Belfast Telegraph

Adventurer survives 'dicing with death' in kayak trip along Iran's longest river

By Michael McHugh

A Northern Ireland adventurer who followed the longest river in Iran from source to sea has said it was like dicing with death.

Leon McCarron walked, kayaked and biked along the waterway from snowy mountainous headwaters in the south west of a country still largely shrouded in mystery to the Persian Gulf.

In a state once named by former US president George Bush as part of the "axis of evil", the film student turned advocate of challenging travelling was invited into ordinary people's homes and enjoyed great generosity.

At one stage he was loaned a bicycle and equipment free after the rapids of the River Karun became too dangerous to boat down.

Mr McCarron said: "A lot of Iranians would often say anything is possible in Iran, it's their motto and one has to agree; within 20 minutes we were fully kitted out for a bicycle expedition."

The Foreign and Commonwealth Office advises against all but essential travel to Iran. But tour operators have reportedly seen a rise in the number of bookings for holidays. Mr McCarron spent more than a month earlier this year following the river and is planning to make a film about his adventure.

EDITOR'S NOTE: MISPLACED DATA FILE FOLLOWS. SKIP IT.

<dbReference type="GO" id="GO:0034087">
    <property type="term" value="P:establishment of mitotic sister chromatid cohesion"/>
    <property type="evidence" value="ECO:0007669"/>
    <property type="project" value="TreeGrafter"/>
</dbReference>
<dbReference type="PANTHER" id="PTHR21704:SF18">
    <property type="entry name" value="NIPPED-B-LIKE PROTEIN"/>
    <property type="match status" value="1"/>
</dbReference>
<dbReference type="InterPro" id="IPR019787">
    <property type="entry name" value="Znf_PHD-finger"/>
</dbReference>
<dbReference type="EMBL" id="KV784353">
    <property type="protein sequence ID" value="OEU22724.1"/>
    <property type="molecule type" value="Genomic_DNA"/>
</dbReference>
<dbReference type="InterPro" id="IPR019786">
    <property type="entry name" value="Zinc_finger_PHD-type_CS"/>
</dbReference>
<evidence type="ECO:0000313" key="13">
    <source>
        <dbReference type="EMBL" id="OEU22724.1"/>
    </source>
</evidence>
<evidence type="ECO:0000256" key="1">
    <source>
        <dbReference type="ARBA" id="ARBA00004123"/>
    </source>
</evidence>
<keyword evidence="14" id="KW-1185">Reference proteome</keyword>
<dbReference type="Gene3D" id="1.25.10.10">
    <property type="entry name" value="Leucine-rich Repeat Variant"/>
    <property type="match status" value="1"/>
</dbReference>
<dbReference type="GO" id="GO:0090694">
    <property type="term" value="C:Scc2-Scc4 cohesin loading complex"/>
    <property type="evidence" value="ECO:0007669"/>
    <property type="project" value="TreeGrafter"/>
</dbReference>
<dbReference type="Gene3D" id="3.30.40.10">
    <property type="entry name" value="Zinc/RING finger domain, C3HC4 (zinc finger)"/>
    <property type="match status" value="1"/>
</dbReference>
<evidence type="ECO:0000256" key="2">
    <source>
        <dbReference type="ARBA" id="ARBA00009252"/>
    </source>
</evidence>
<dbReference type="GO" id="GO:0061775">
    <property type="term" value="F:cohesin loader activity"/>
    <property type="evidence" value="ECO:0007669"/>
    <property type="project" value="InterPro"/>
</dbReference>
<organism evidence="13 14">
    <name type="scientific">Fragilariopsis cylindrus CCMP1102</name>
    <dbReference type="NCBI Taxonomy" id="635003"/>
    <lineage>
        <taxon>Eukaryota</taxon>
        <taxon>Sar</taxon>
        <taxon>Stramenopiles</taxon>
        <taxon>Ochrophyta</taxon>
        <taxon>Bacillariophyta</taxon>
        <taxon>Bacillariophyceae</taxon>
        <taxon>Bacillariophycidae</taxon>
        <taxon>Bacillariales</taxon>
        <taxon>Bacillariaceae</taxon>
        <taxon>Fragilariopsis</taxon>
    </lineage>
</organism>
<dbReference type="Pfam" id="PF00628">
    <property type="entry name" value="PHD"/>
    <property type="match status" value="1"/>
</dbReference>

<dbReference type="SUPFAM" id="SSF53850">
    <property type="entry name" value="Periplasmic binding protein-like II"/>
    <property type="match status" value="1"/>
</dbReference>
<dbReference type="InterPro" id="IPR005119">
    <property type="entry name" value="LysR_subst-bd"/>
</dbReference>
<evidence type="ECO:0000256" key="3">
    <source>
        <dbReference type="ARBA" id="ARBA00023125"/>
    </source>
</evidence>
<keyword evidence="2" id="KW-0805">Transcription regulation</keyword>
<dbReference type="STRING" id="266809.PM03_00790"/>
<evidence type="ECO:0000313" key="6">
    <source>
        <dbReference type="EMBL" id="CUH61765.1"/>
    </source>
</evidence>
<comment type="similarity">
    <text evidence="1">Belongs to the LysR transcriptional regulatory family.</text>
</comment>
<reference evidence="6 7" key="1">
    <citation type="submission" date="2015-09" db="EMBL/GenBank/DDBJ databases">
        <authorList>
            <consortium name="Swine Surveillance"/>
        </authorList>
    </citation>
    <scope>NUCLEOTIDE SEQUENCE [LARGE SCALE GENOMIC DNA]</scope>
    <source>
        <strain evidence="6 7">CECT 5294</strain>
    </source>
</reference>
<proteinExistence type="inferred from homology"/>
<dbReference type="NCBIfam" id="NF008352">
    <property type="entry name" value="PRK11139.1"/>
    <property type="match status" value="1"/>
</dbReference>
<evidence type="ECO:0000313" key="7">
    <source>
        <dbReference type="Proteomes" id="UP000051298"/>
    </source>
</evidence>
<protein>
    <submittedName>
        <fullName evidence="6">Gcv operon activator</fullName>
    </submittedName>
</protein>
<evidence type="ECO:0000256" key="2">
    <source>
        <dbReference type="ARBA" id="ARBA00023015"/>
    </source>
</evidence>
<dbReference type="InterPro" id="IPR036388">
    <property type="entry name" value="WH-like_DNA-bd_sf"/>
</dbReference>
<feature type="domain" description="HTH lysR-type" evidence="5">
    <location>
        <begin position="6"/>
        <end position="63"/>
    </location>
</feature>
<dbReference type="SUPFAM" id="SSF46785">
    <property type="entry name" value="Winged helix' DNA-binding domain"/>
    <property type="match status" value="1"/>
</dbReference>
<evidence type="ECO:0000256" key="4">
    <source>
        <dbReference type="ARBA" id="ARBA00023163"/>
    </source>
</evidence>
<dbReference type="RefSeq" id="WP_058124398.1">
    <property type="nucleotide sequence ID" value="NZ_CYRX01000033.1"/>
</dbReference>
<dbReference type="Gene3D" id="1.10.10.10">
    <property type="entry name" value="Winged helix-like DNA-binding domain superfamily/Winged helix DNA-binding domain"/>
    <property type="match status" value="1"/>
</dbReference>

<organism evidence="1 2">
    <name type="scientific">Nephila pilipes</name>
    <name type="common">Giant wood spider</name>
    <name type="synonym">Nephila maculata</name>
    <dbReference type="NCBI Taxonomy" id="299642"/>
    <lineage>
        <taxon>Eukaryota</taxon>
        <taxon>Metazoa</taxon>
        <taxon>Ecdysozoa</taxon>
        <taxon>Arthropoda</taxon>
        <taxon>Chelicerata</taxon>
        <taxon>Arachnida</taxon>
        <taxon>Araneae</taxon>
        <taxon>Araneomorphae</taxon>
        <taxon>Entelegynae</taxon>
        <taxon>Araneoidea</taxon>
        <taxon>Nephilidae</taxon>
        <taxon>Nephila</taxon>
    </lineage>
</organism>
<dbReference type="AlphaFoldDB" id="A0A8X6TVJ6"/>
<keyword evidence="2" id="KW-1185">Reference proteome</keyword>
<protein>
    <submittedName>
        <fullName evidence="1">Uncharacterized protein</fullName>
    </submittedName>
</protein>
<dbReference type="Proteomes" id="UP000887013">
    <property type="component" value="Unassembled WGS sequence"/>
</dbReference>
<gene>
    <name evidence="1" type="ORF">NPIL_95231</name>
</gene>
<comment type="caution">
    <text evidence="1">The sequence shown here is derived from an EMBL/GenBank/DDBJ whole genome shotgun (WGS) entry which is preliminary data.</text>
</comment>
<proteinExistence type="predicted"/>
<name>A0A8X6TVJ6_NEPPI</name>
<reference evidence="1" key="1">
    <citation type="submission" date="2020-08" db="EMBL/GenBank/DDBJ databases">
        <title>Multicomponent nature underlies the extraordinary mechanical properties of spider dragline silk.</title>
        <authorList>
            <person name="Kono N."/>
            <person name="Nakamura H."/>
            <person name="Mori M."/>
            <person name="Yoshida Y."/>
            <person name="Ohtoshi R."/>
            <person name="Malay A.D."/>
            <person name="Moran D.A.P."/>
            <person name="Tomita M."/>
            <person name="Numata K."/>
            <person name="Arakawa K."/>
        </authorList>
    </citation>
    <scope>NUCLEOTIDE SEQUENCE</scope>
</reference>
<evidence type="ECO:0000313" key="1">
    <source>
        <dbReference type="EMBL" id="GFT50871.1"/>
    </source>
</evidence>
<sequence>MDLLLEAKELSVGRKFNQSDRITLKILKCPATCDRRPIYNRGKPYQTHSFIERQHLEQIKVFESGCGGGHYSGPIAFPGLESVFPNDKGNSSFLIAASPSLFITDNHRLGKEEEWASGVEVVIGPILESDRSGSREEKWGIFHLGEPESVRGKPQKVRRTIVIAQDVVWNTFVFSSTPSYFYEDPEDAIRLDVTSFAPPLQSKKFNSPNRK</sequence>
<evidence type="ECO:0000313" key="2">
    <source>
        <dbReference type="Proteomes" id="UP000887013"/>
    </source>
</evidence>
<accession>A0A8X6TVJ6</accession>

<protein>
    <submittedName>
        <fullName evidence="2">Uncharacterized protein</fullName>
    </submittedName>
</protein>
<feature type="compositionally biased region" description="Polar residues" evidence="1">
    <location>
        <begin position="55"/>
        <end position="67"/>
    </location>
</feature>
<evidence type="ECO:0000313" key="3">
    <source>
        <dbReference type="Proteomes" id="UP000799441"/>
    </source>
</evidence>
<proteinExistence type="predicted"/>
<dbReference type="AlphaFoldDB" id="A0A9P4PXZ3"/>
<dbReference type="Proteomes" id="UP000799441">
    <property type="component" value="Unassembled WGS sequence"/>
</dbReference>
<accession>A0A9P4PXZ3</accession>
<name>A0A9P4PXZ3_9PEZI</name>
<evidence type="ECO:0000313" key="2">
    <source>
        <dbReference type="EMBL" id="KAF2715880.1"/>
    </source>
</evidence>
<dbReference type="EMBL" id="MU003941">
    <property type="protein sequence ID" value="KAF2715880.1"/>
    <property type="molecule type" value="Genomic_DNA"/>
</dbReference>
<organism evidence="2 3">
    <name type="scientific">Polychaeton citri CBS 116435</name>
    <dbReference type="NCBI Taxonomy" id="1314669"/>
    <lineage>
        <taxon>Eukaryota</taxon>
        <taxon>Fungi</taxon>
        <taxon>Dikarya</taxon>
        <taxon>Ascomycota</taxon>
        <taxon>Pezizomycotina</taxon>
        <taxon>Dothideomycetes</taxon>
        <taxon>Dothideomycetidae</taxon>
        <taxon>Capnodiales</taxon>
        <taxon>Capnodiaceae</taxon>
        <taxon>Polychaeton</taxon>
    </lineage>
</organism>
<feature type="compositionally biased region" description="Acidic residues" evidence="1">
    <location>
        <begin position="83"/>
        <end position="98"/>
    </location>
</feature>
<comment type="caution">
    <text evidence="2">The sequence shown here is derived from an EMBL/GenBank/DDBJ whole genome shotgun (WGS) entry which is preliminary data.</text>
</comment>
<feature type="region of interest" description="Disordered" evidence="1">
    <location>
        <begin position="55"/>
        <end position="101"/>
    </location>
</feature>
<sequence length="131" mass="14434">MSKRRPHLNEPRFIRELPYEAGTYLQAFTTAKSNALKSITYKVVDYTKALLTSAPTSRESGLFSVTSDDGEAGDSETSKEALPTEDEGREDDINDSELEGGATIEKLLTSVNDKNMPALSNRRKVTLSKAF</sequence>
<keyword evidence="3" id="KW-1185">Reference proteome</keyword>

Settlements along the way include the summer capital of the Persian Empire, Shushtar. The city is famous for engineering works constructed in ancient times for the disposal and use of the river water through a historic hydraulic system recognised as a World Heritage site.

Mr McCarron and a friend walked for around a week from the source of the river along its banks before it became wide and deep enough to float their kayak. Eventually he lost his paddle after capsizing in deep rapids.

"It probably scared me more than anything else I saw on my trip. Eventually we decided we were dicing with death a little bit too much with the kayak."

At that point they decided to obtain bicycles but had little spare money because they were unable to access extra funds while in the country. They were directed to a shop whose owner had hundreds of cycles and loaned them his two best touring bicycles plus pannier bags and sleeping bags with instructions only to send him pictures of their adventure.

The pair successfully finished their trip at the Gulf, near the city of Abadan and near Basra, where British forces were based during the Iraqi conflict.

Belfast Telegraph


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